In this wonderfully chilling production of Sweeney Todd: The Demon Barber of Fleet Street, we see the titular character arrive in Georgian London, beholden to Anthony Hope, who has rescued him at sea. We learn that Todd is in fact an alias for the former barber Benjamin Barker.
A malevolent judge once lusted after Barker’s wife, and banished the barber to Australia on false charges. Barker learns the judge has subsequently adopted his daughter. Will the Demon Barber be reunited with his family? Will he find vengeance? He comes into possession of his sterling silver razors and prepares to give some very close shaves…
The character ‘Sweeney Todd’ has a long history, first appearing in Victorian ‘Penny dreadfuls’ or serialized tales that each cost a penny. The character was a hit from the outset, with a play being produced before the original series had been completed. Sondheim (Music and Lyrics) reportedly based this musical on Christopher Bond’s 1973 melodrama of the same name.
Sweeney Todd first opened on Broadway in 1979, and in the West End in 1980. It won the Tony Award for Best Musical, and also the Olivier Award for Best New Musical. Since then it has seen numerous productions around the world, including many revivals in New York and London.
Anthony Warlow, of course, is stunning in this role. His unflinching posture sets him apart. He’s not asking for your approval, he’s demonstrating how it’s done. This show is a paean to the sublime, or the thrill of pleasure we sometimes get from the terrifying.
The character of Todd is the embodiment of the anti-hero. Perhaps his charm arises from his racy fatalism, or his resignation to his own dark character. Perhaps it’s his honesty. Warlow strides the stage, comically laconic and phlegmatic.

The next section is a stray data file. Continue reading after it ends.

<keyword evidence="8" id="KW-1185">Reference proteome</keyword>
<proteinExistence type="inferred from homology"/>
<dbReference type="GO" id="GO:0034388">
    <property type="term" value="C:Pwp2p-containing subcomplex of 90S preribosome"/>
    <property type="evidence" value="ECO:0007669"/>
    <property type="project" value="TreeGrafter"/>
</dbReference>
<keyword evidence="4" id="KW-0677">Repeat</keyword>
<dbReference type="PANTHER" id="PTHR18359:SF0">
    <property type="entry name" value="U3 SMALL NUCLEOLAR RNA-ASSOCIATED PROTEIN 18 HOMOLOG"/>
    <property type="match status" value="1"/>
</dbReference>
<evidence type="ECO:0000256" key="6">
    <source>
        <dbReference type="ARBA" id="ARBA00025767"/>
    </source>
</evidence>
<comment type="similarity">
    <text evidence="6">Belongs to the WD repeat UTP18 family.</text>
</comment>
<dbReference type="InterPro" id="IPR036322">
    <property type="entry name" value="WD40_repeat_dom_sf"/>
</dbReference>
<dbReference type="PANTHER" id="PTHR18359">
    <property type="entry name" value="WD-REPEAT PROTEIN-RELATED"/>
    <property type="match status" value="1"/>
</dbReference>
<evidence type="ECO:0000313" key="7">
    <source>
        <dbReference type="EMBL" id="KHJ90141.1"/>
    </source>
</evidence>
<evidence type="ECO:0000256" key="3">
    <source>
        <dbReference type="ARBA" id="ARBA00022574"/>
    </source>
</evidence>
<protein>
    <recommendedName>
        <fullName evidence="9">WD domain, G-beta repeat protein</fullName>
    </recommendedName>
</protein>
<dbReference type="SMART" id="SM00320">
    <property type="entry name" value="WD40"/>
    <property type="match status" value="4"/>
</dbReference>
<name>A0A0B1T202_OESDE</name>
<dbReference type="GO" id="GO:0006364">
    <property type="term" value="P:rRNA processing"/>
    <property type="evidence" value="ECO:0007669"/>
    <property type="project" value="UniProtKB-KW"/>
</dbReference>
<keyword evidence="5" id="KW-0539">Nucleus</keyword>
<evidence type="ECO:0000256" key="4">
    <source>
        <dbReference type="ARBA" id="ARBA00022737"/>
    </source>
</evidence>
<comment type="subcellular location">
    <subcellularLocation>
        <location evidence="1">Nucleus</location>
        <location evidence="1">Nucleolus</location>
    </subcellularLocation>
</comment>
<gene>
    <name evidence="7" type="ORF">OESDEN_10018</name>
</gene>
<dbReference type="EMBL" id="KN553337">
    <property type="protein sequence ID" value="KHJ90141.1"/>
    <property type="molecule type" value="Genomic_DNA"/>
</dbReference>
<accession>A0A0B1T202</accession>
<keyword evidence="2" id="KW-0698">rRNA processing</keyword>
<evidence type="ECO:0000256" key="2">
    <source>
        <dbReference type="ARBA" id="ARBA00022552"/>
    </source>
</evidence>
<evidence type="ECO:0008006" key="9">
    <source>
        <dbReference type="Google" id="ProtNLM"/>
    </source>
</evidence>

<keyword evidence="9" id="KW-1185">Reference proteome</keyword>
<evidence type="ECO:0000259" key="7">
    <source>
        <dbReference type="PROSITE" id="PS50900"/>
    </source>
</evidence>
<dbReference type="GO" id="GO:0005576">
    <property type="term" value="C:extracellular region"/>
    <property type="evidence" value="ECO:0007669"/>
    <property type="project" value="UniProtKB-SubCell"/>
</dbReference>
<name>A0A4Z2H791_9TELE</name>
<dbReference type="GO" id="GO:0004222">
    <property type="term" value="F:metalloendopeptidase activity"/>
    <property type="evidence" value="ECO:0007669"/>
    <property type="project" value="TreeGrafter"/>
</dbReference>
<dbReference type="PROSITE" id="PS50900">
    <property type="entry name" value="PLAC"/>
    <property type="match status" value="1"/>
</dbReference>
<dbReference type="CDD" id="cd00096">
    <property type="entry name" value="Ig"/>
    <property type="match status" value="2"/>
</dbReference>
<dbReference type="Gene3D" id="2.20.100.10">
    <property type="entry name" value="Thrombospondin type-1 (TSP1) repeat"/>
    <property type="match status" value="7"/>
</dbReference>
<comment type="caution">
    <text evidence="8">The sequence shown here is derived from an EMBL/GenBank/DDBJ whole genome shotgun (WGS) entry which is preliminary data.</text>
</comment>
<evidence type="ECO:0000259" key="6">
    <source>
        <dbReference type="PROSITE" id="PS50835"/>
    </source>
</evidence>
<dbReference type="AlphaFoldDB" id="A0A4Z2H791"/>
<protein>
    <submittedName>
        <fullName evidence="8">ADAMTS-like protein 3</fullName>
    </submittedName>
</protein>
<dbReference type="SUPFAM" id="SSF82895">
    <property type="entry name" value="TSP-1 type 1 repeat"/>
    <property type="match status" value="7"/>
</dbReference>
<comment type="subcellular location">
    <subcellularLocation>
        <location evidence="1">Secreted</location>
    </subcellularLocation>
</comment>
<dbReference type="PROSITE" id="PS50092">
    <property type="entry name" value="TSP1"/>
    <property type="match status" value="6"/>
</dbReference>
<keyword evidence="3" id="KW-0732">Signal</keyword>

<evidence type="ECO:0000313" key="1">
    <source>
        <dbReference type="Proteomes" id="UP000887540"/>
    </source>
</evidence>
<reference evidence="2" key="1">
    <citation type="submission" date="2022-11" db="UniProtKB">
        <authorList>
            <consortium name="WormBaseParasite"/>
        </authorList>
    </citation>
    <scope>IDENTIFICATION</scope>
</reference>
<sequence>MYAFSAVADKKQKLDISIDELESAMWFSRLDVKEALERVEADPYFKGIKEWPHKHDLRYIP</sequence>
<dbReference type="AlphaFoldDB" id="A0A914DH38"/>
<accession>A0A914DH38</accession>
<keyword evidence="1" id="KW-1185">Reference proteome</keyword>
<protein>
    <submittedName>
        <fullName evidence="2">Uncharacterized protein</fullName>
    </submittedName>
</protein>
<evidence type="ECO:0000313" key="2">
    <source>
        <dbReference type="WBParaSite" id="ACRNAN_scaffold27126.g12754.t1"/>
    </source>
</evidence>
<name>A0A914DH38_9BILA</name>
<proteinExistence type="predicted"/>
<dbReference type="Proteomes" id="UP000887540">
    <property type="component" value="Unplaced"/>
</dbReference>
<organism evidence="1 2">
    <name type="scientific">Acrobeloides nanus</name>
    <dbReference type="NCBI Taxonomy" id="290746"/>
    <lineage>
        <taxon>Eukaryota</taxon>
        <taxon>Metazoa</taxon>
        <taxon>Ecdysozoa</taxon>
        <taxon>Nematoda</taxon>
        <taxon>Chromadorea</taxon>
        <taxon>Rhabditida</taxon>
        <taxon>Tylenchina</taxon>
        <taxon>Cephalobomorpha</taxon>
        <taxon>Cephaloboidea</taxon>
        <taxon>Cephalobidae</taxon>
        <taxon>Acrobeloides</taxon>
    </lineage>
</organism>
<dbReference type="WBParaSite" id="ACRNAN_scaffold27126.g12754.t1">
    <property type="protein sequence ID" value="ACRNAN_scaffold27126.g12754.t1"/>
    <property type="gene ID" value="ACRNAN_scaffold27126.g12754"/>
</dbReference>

Gina Riley (Mrs. Lovett) drew enormous applause from the crowd. If you’ve come to see Kimmy you won’t be disappointed: it goes without saying that she is extremely funny. Director Theresa Borg doesn’t place a focus on the romantic chemistry between the leads; rather this very comic Mrs. Lovett may be drawn to the absurd nature of Todd’s pursuits; pursuits that don’t quite make sense. In the absurd she finds the humour, and the affection.
Jonathan Hickey, as Tobias Ragg, delivered a heart warming rendition of Not While I’m Around; this may have contributed to his particularly strong ovation at the curtain. Daniel Sumegi is terrifying as Judge Turpin; he captured wonderfully that character’s feigned innocence and hypocrisy.
Set design (Charlotte Lane) also nods to the sublime, or the philosophy that underpinned much of the Romantic and Gothic traditions. Burke noted that sublime colours include deep purples, browns, and blacks. These colours dominate the set, setting the mood for this spooky tale of revenge.
On opening night there were some technical issues with the character’s microphones. There were also some dropped lines (that I believe were very amusingly called out from the orchestra pit). No doubt these issues will evaporate as the run proceeds.
If you are drawn to tales of old England, the Gothic, the Romantic, or the thriller genre then you won’t want to miss this show. It’s a remount that will serve the legions of fans that remain fascinated with this macabre tale forty years after its debut.
Sweeney Todd: The Demon Barber of Fleet Street
Darling Harbour Theatre, ICC Sydney, New South Wales
Performance: Thursday 13 June 2019 – 7.30pm
Sweeney Todd will also be presented at Her Majesty’s Theatre, Melbourne: 20 – 23 June 2019. For more information, visit: www.lifelikecompany.com for details.
Image: Sweeney Todd: The Demon Barber of Fleet Street – photo by Ben Fon
Review: Oliver Wakelin